GOVERNMENT officials have revised their estimated costs of a road widening scheme in Southend.
The Department for Transport revealed last week how the Priory Crescent scheme was set to cost £27.5million — making it the most expensive road project, metre for metre, in the UK.
Officials checked their figures after anti-road campaigners described the bill as inflated.
It is now claimed £20.507million is nearer the true amount.
The DfT confirmed it made a mistake in its accounting after issuing details fof the projected costs following a Freedom of Information request from campaign group Roadblock.
Councillor Murray Foster, Southend Council's lead member for future Southend, said it was vital the road scheme goes ahead to improve congestion in the area.
He dismissed attempted by protesters camped at the roadside to stop the road being widened.
"We are pleased to see the Department for Transport put the recod straight so people are aware of the correct figures," he said. "It should also be noted the figure of £20.507million is at the higher end of the estimate and takes into account contingency costs that may not arise.
"It is vital that this road improvement scheme goes ahead to improve the transport infrastructure that will bring a vital economic boost to the town to enable us to move forwards."
The Eastern Region Assembly has given the scheme its backing as a high priority.
Southend Council is waiting for a decision from the Government on when the town will receive the money for the project.
Protesters have been camped at the site since October [September] and insist they intend to prevent work being carried out by hiding in underground tunnels.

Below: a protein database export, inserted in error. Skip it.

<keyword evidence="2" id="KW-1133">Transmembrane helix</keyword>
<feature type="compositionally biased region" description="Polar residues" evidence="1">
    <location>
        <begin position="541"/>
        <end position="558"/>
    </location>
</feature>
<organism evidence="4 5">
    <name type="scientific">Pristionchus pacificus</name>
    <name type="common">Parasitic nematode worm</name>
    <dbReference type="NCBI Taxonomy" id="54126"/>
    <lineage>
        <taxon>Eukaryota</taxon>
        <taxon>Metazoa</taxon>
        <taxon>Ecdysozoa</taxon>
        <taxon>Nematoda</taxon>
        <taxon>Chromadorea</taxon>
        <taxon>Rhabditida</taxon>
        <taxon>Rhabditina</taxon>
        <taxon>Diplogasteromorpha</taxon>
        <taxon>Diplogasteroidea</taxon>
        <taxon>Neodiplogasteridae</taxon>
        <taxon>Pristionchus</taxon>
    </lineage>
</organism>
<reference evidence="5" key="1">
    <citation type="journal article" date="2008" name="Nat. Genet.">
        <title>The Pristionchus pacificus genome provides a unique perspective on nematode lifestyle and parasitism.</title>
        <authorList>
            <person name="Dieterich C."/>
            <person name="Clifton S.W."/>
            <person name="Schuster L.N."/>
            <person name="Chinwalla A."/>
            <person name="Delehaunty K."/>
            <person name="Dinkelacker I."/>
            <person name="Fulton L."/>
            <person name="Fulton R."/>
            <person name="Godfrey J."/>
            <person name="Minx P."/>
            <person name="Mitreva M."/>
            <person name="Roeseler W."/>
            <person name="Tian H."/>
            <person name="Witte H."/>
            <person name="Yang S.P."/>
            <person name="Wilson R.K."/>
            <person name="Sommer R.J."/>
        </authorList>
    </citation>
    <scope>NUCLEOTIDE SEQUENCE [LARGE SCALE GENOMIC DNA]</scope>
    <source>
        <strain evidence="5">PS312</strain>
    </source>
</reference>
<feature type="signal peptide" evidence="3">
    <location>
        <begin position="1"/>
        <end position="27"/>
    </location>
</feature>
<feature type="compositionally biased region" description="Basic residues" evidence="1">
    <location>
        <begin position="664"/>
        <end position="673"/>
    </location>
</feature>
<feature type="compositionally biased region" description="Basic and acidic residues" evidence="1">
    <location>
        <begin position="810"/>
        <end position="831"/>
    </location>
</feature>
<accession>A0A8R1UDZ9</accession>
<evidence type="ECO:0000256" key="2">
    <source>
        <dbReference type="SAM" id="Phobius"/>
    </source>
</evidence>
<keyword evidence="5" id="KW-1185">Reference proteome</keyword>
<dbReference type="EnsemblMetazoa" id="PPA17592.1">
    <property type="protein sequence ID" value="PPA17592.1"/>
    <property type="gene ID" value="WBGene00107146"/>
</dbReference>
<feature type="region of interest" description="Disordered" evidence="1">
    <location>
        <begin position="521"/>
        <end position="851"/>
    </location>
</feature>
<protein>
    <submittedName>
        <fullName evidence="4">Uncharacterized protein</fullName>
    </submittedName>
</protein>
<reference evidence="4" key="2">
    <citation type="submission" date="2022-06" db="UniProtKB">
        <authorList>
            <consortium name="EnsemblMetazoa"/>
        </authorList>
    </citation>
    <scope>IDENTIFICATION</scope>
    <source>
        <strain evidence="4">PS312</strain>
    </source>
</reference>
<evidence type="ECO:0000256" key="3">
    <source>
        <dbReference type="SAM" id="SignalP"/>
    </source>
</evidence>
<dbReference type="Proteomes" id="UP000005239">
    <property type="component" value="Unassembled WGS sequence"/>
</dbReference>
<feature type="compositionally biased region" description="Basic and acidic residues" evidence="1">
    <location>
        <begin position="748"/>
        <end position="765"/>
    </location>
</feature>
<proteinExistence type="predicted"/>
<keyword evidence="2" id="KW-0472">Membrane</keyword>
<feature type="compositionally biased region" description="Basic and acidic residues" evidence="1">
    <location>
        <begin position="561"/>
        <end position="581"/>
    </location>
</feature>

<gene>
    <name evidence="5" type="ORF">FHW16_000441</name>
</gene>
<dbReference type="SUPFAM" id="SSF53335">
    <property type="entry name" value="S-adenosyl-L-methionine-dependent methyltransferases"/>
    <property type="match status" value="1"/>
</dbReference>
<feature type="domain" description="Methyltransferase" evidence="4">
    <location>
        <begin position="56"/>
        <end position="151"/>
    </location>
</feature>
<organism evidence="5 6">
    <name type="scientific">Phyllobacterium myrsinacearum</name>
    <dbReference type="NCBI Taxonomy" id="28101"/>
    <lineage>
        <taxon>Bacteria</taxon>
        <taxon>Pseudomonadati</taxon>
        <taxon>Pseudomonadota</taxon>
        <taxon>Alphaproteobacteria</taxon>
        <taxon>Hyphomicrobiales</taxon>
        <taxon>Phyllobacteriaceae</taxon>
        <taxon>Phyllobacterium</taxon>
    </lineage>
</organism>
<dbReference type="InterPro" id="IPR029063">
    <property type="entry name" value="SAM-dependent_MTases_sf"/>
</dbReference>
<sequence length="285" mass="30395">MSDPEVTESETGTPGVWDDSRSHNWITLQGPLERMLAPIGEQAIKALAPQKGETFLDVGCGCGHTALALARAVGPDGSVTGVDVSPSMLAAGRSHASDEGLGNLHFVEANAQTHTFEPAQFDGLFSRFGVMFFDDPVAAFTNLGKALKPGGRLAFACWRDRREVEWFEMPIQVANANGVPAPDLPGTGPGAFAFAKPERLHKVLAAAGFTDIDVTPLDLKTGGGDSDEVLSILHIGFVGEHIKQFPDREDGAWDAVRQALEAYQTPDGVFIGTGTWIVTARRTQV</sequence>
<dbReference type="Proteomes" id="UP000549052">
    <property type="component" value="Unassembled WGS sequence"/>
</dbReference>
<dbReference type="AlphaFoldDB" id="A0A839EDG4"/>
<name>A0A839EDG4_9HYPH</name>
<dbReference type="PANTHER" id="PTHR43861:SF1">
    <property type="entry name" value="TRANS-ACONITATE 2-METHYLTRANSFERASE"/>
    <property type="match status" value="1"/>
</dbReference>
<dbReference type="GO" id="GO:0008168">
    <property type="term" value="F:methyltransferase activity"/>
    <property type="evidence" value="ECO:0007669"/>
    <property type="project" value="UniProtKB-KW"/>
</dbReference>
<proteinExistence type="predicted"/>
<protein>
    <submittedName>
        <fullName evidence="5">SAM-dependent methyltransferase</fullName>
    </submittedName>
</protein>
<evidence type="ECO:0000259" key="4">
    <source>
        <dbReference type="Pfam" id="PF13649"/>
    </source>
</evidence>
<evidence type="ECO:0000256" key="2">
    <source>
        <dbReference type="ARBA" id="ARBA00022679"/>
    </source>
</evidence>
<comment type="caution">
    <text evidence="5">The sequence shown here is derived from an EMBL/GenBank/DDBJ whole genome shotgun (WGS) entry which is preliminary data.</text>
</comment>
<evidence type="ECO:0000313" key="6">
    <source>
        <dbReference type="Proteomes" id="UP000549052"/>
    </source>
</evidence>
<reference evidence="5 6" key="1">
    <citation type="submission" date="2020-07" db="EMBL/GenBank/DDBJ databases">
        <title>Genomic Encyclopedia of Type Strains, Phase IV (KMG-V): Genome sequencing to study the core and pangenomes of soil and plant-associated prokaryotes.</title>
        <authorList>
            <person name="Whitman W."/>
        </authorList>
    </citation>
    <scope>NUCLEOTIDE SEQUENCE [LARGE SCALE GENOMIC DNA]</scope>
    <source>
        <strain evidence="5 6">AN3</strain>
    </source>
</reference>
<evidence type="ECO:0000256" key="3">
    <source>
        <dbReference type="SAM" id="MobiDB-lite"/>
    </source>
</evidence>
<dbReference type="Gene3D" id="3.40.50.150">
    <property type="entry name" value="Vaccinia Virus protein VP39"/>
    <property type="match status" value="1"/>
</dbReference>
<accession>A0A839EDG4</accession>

The Priory Crescent development will see more than 100 trees cut down and the relocating of an ancient burial tomb, thought to be the resting place of a Saxon King.
Re Camp Bling
THE stupidity of Southend Council continues to amaze me.
A major archaeological site is discovered — The Saxon Burial Chamber near Priory Park — something most towns would consider a Godsend to their economy, and what are this Council's plans to exploit it; concrete over it for a road extension!
I'm sur eyou and your readers must agree that this falls well short on both economical and heritage grounds, let along a certain moral responsibility to preserve such sites for future generations.
No doubt if this council was in charge of Salisbury Plain it would put a glass dome roof on Stonehenge, refit with stainless steel fittings and install a TK Maxx and a MacDonald's inside!
Seriously, however, this is not funny.
I do believe these councillors think that they are acting correctly, unfortunately they lack the intelligence to see otherwise.